The First Discourse 10
imbibe somewhat congenial to its own origin-
nal conceptions. Knowledge, thus obtained,
has always something more popular and use-
ful than that which is forced upon the mind
by private precepts, or solitary meditation.
Besides, it is generally found, that a youth
more easily receives instruction from the
companions of his studies, whose minds are
nearly on a level with his own, than from
those who are much his superiors ; and it is
from his equals only that he catches the fire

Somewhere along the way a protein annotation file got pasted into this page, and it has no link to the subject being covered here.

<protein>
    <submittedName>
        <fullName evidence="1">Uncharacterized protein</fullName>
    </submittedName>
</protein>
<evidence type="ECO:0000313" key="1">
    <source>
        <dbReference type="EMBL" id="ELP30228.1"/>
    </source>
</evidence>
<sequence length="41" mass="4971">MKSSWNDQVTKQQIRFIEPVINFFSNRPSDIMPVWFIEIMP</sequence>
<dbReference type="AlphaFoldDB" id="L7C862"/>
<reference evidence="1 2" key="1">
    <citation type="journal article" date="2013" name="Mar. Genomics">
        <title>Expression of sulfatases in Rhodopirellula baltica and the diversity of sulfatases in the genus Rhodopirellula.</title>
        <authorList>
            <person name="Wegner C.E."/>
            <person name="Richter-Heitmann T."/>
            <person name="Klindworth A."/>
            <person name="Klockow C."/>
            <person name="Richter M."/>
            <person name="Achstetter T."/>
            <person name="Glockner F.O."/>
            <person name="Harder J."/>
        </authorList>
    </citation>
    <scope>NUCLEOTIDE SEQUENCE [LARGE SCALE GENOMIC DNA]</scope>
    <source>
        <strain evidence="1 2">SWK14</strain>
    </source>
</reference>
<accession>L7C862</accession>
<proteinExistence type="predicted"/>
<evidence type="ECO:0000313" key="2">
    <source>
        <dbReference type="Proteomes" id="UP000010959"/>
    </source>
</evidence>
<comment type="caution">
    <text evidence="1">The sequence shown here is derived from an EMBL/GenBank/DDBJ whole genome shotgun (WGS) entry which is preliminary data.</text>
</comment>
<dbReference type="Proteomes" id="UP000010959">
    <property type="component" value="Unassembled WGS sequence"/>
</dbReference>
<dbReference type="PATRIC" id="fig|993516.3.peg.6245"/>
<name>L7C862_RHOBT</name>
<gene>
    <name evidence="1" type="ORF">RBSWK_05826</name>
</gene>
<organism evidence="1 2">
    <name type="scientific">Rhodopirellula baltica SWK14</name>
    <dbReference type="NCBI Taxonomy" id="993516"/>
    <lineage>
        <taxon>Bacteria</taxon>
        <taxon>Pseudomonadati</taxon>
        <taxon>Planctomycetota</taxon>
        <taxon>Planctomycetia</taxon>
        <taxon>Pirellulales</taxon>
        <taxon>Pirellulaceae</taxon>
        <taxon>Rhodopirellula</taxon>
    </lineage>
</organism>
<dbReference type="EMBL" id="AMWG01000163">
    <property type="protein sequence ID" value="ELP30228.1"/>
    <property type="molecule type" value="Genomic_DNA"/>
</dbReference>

One advantage, I will venture to affirm,
we shall have in our Academy, which no
other nation can boast. We shall have no-
thing to unlearn. To this praise the present
race of Artists have a just claim. As far as
they have yet proceeded, they are right.
With us the exertions of genius will hence-
forward be directed to their proper objects.
It will not be as it has been in other schools,
where he that travelled fastest, only wan-
dered farthest from the right way.
Impressed, as I am, therefore, with